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Card UX: Wrapping cards in an unordered list and Nesting when using anchor elements


From: Dan Smith
Date: Nov 19, 2020 6:31PM

Hi everyone,

I'm updating a card-based User Interface and would like your opinions (and
associated justifications) on the following:

1. Wrapping cards in an unordered list - When a grid of cards is
displayed on the page (as the listed results of a filter search), are there
known issues with making each card a list item (within an unordered list)?
2. Nesting when using anchor elements - When a card title is linked,
should the anchor/link element wrap the heading element, or should the
link/anchor element wrap the heading element?

If you're unfamiliar with what the card pattern is and what a card can
contain, please refer to the Rules on the BBC's GEL (Global Experience
Language) page about the Card pattern (

1. Wrapping cards in an unordered list

This was raised in a partial accessibility audit done by a 3rd party. I
think the implication was that a wrapping list interferes with the
semantics or exposing of child elements.

I haven't experienced any issues in my testing, so I wondered if this only
affects specific screen reader / browser combinations, or user interaction

Have you experienced any side-effects from wrapping an unordered list
around card child elements like headings and images?

2. Nesting when using anchor elements

Historically, I would nest the anchor element inside the heading, as in
HTML4.01 the heading is a block element and the anchor was an inline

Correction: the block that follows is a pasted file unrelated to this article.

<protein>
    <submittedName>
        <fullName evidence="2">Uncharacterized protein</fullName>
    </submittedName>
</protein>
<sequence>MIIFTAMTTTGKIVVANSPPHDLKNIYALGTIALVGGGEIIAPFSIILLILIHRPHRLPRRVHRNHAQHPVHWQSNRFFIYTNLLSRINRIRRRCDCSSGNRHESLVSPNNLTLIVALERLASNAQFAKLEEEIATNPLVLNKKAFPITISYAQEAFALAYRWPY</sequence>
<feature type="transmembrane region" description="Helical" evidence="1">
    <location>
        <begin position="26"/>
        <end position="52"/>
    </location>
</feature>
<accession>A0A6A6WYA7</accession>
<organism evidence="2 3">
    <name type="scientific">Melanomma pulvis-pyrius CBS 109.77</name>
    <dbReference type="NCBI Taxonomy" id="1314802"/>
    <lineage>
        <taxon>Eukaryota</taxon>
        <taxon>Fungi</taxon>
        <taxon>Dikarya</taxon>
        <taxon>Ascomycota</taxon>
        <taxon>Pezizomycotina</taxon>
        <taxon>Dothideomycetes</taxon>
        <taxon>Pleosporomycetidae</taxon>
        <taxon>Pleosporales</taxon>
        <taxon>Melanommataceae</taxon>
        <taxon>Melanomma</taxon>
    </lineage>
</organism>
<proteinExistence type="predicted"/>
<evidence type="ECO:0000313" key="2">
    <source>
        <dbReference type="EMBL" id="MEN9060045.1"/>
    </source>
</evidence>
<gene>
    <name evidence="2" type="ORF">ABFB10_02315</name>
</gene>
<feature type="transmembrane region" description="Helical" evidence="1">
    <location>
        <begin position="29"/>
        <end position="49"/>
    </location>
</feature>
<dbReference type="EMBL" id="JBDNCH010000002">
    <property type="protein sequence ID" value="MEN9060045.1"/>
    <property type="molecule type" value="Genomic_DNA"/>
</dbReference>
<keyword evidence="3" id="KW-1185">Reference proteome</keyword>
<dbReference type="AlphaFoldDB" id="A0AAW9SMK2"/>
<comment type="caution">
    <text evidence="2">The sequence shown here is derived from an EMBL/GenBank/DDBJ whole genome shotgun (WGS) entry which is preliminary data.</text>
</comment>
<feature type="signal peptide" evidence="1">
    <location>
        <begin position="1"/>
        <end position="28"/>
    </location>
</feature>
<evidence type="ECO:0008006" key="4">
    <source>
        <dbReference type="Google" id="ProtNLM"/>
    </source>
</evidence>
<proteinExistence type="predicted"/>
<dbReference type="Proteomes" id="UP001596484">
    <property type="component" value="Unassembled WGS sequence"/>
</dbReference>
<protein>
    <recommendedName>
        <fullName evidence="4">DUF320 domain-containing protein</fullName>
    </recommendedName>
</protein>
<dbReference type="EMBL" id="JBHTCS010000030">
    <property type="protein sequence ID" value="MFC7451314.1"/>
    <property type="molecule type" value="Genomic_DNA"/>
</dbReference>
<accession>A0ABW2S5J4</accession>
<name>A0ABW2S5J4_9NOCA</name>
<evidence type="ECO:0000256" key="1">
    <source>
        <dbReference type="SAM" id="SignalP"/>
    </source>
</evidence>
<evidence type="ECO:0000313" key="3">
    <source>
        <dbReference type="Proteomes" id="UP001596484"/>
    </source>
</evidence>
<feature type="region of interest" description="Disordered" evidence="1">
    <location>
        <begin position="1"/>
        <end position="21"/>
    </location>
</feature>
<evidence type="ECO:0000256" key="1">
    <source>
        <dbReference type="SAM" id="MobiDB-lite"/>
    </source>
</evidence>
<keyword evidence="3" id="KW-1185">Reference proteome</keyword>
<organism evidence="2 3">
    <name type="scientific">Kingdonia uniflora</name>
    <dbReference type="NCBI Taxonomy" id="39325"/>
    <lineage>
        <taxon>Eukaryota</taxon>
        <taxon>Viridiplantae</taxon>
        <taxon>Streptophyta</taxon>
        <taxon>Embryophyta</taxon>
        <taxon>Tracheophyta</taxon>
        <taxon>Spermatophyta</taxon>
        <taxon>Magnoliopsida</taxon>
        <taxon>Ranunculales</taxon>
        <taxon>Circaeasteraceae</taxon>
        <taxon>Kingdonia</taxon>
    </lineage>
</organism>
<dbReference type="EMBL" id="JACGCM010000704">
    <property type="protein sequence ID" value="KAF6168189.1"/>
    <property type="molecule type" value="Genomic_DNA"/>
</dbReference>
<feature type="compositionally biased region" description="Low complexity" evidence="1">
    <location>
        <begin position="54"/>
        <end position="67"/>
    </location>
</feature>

However in HTML5 it's also valid for the link to wrap the heading, and WCAG
2.1 agrees (Example 7 on

My main concern here is that a colleague has raised the issue that the link
may not be discoverable with some user interaction patterns.

For example, in "Accessibility and Testing with VoiceOver OS (Mac)" (
the BBC suggest developers to "use ‘VO + Right arrow' to read through each
element in the feature" (in VoiceOver).

When this interaction pattern is used, only the direct children of the
"feature" under test are exposed (without further exploration). In my
example, the user would be aware that the card contained a heading, but not
that the heading contained a link.

However if the link wrapped the heading, the user would be aware that the
card contained a link, but not that the link contained a heading.

From what I have learned about screen reader usage over the years, I would
tend to navigate by the following methods instead: headings quick keys,
heading menus, link menus, or the TAB key.

However I appreciate that I am not dependent on a screen reader for daily
web navigation and users with disabilities may well have other established
patterns which serve them better.

Perhaps the BBC's approach is based on insights from user testing, whereas
mine is based on tutorials aimed at either developers, or new users of
screen readers (such as EyeT's tutorial

Do you have a preference for nesting elements within links, or vice versa?

Many thanks,